CSA Squash Blossoms, Two Ways

Squash Blossoms
Pretty little squash blossoms, aka zucchini flowers

If someone asked me what my favorite time of year is, I would have to say CSA season, of course! Just recently I stopped by my local farm to pick up my first CSA basket and I was overjoyed to also be gifted with 4 beautiful squash blossoms.

Squash blossoms, or zucchini flowers, are the golden, edible flower from the squash plant. You can find them during the spring and even into the fall. They are extremely delicate and have a mild flavor, similar to the squash itself.  Once harvested, eat them as soon as possible or store them in the refrigerator for a day or two.

Italy Squash Blossoms
I spy squash blossoms in Italy

During the summer of 2014, I lived in Italy where squash blossoms are plentiful. They can be found at the local markets and even in the grocery stores. This is where I first tried my hand at cooking squash blossoms. However, they are much harder to come by here in the states, which is why I was so excited to learn that my local farm would be selling them.

In Italy, they are typically stuffed, battered and fried.  But you can also bake them, steam them, eat them raw, or shred them as a garnish in salads.

Squash Blossoms
Straight from the farm

So what did I do with those 4 beautiful blossoms? I put a healthier spin on things and tested them two ways – fried and in the raw. My favorite way to enjoy the blossom was actually in the raw stuffed with a tangy, spicy goat cheese.


A few notes:

*I have a gluten sensitivity (plus gluten is a naturally inflammatory food), so instead of using wheat flour, I opted for a chickpea flour. In order to make chickpea flour, simply buy chickpeas in their dry form and grind them in a high speed blender like a Vitamix. Easy peasy and the crust is nice and crispy!

**Dairy is an inflammatory food that I try to limit, but when I do use it in a recipe, I choose goat or sheep’s milk as it is easier to digest. This recipe calls for organic goat cheese.

***I chose to fry the blossoms in coconut oil, as this has a higher smoke point than olive oil. I thought there might be a coconut after taste, but surprisingly, there was not. You could also use avocado oil, another high heat oil. Stay away from harmful vegetable oils like soybean, canola, sunflower, corn, cottonseed, rapeseed, etc.

****Olives are a great food to enjoy as they are high in healthy fats, but it can be difficult to find olives without extra ingredients like canola oil, sunflower oil, or preservatives. Be sure to read the ingredient label to help you make a healthier selection. The olives I found were stored in water and salt, which is great in my book!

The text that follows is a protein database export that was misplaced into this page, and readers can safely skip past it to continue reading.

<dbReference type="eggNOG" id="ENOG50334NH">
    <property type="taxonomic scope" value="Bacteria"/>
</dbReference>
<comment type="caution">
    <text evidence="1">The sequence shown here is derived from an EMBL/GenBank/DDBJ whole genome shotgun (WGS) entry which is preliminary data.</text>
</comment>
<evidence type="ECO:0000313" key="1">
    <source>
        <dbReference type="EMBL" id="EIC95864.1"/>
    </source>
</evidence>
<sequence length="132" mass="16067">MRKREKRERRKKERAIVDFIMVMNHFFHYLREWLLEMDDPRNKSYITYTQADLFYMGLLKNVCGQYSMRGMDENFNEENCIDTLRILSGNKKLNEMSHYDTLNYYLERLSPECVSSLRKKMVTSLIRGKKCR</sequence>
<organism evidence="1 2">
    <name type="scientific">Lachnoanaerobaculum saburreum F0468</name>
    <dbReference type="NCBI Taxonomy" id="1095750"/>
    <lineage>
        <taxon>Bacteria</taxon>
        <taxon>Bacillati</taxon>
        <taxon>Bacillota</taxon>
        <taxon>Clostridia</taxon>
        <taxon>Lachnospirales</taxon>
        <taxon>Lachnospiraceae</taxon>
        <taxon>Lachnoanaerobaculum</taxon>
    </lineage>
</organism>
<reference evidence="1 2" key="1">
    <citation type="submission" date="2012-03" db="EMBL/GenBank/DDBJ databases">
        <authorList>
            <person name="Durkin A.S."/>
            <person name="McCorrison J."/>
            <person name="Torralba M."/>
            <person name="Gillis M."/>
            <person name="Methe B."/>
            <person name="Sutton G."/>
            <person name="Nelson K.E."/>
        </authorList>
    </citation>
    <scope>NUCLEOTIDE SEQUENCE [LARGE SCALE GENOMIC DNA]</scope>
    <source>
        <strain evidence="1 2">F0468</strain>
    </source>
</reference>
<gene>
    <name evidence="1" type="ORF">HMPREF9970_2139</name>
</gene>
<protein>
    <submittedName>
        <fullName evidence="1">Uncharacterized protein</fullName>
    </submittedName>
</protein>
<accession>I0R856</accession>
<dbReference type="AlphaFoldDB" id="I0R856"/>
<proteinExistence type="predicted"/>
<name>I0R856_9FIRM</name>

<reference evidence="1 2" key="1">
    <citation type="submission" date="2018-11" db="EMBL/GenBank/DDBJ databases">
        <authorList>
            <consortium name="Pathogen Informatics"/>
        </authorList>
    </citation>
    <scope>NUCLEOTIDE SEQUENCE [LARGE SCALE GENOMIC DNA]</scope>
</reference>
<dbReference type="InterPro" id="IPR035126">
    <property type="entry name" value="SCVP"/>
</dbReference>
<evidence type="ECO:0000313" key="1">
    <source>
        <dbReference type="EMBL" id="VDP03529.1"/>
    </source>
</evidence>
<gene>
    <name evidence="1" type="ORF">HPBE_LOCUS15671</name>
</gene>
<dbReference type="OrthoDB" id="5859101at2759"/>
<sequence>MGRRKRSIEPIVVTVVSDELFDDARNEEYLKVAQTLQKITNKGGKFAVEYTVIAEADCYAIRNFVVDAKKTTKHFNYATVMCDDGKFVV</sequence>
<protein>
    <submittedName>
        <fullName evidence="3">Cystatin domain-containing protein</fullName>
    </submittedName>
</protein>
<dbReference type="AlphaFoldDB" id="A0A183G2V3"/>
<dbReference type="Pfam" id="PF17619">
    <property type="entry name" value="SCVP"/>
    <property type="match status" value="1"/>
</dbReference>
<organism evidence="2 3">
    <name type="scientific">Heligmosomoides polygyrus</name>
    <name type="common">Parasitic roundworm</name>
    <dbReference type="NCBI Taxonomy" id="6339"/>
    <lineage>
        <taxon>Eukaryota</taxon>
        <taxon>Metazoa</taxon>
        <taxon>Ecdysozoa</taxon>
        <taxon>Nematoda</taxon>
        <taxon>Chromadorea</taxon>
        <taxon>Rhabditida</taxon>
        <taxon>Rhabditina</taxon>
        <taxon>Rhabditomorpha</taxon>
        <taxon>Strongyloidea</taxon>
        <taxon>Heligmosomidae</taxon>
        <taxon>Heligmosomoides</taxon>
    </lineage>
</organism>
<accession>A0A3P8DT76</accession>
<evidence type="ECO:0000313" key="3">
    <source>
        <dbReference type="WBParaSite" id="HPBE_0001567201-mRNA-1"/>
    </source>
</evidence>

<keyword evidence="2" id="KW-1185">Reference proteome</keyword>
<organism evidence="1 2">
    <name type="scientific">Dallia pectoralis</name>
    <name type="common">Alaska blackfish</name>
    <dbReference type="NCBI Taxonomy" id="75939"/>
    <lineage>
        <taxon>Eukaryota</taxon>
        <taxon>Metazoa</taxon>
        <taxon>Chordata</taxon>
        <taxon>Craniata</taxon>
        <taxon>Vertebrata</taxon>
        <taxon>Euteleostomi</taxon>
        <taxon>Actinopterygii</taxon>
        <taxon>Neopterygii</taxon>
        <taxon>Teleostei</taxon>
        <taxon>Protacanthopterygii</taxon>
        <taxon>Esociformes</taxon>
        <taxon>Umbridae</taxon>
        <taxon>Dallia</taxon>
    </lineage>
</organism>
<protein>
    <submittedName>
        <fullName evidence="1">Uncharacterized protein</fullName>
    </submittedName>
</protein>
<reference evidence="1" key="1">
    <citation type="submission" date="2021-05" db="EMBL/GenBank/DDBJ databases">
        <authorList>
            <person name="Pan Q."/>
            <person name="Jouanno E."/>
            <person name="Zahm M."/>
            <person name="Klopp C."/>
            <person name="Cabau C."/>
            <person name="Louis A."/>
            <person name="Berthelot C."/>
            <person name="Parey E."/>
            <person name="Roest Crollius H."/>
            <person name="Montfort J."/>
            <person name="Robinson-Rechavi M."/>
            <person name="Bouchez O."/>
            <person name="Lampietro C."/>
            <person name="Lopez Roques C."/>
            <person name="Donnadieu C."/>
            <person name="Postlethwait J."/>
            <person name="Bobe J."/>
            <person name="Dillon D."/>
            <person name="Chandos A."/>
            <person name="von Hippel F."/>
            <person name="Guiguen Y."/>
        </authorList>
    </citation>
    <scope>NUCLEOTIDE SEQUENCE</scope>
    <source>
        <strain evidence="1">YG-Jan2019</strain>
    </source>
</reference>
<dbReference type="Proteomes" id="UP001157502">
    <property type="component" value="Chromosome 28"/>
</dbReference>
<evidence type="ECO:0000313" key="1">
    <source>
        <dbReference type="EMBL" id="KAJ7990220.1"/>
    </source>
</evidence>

Tangy, Spicy Goat Stuffing
Tangy and spicy goat cheese stuffing

Stuffed Blossoms
Stuffed squash blossoms ready to be eaten or fried
Squash Blossoms
Squash Blossoms tested three ways: 1. A large blossom fried in chickpea flour 2. A medium blossom fried in chickpea flour, no egg 3. A raw squash blossom, stuffed and drizzled with EVOO

Recipe #1

Fried Squash Blossoms
Serves 4-6

Ingredients
4-6 local, fresh squash blossoms

For the stuffing:
1 small log of organic goat cheese (4 oz)
2 Tbsp fresh squeezed lemon juice
2 tsp lemon or lime zest
4 large green olives with jalapeno, chopped
1 Tbsp fresh mint, shredded

For the batter:
1 cup chickpea flour
1 cup sparkling wine
1 egg 

1/4-1/2 cup coconut oil, enough to cover the squash blossoms
Salt to taste

Directions
Mix all ingredients for the stuffing. After removing any dirt or bugs from the blossoms (blowing gently into the flower will help open it up), stuff them with the cheese mixture. You can take a small knife and cut a slit down one side to help you stuff. You don’t want to overstuff as this makes it harder to cook. Spoon in just enough that you can still close the flower back up.

Mix ingredients for the batter, adding more sparkling wine as needed to get a nice consistency. It should not be too liquidy but not too thick either. Mix the batter right before you use it so you can utilize the carbonation from the wine (or water).

Heat your oil in pan. Carefully dunk each blossom in batter and then place in the oil. Flip once the batter crisps up. Remove from pan and lay on paper towel to absorb excess oil. Serve and enjoy!

*Don’t worry if you don’t have sparkling wine, you can mix sparkling water and white wine instead. It works just as well!

**I tested the recipe with and without the egg in the batter and both came out great. So if you have an egg allergy the recipe still works without it.


Recipe #2

Squash Blossoms in the Raw (my favorite way)
Serves 4-6

Ingredients
4-6 local, fresh squash blossoms

For the stuffing:
1 small log of organic goat cheese (4 ounces)
2 Tbsp fresh squeezed lemon juice
2 tsp lemon or lime zest
4 large green olives with jalapeno, chopped
1 Tbsp fresh mint, shredded

Extra Virgin Olive Oil
Salt

Directions
Mix all ingredients for the stuffing. After removing any dirt or bugs from the blossoms (blowing gently into the flower will help open it up), stuff them with the cheese mixture. You can take a small knife and cut a slit down one side to help you stuff. No need to overstuff. Spoon in just enough that you can still close the flower back up.

Drizzle with EVOO and then sprinkle with some salt to taste. Serve and enjoy!

*Don’t worry if you don’t have sparkling wine, you can mix sparkling water and white wine instead. It works just as well!

**I tested the recipe with and without the egg in the batter and both came out great. So if you have an egg allergy the recipe still works without it.


Have you come across squash blossoms? Or do you happen to grow them yourself? What are your favorite ways to prepare and eat the blossoms? Share your thoughts!